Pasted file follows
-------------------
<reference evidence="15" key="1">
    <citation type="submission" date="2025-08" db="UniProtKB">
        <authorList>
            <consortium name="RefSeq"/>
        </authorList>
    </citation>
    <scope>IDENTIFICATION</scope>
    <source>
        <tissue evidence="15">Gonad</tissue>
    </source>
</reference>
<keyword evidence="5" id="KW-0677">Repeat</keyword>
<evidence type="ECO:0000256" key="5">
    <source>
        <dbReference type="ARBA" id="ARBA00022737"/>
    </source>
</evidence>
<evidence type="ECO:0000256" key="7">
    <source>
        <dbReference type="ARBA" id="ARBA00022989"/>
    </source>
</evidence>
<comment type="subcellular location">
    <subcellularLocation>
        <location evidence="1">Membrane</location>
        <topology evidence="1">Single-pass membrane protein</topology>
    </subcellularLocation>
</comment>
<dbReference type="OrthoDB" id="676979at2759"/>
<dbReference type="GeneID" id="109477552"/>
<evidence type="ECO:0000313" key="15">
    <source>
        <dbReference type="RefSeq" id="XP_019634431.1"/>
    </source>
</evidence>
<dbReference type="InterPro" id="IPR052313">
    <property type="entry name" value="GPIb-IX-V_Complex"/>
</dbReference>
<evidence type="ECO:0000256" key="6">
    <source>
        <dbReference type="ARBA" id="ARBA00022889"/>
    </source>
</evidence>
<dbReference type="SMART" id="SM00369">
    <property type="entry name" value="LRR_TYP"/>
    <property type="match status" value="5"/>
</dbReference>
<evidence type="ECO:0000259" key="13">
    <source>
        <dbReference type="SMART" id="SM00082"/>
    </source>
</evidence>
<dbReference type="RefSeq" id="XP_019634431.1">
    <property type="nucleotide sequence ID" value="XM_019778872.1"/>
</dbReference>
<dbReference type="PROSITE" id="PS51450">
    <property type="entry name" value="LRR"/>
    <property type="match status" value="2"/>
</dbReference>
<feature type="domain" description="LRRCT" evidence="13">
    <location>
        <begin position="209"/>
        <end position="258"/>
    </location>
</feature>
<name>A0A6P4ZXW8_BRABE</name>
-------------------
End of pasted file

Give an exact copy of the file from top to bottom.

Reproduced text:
<reference evidence="15" key="1">
    <citation type="submission" date="2025-08" db="UniProtKB">
        <authorList>
            <consortium name="RefSeq"/>
        </authorList>
    </citation>
    <scope>IDENTIFICATION</scope>
    <source>
        <tissue evidence="15">Gonad</tissue>
    </source>
</reference>
<keyword evidence="5" id="KW-0677">Repeat</keyword>
<evidence type="ECO:0000256" key="5">
    <source>
        <dbReference type="ARBA" id="ARBA00022737"/>
    </source>
</evidence>
<evidence type="ECO:0000256" key="7">
    <source>
        <dbReference type="ARBA" id="ARBA00022989"/>
    </source>
</evidence>
<comment type="subcellular location">
    <subcellularLocation>
        <location evidence="1">Membrane</location>
        <topology evidence="1">Single-pass membrane protein</topology>
    </subcellularLocation>
</comment>
<dbReference type="OrthoDB" id="676979at2759"/>
<dbReference type="GeneID" id="109477552"/>
<evidence type="ECO:0000313" key="15">
    <source>
        <dbReference type="RefSeq" id="XP_019634431.1"/>
    </source>
</evidence>
<dbReference type="InterPro" id="IPR052313">
    <property type="entry name" value="GPIb-IX-V_Complex"/>
</dbReference>
<evidence type="ECO:0000256" key="6">
    <source>
        <dbReference type="ARBA" id="ARBA00022889"/>
    </source>
</evidence>
<dbReference type="SMART" id="SM00369">
    <property type="entry name" value="LRR_TYP"/>
    <property type="match status" value="5"/>
</dbReference>
<evidence type="ECO:0000259" key="13">
    <source>
        <dbReference type="SMART" id="SM00082"/>
    </source>
</evidence>
<dbReference type="RefSeq" id="XP_019634431.1">
    <property type="nucleotide sequence ID" value="XM_019778872.1"/>
</dbReference>
<dbReference type="PROSITE" id="PS51450">
    <property type="entry name" value="LRR"/>
    <property type="match status" value="2"/>
</dbReference>
<feature type="domain" description="LRRCT" evidence="13">
    <location>
        <begin position="209"/>
        <end position="258"/>
    </location>
</feature>
<name>A0A6P4ZXW8_BRABE</name>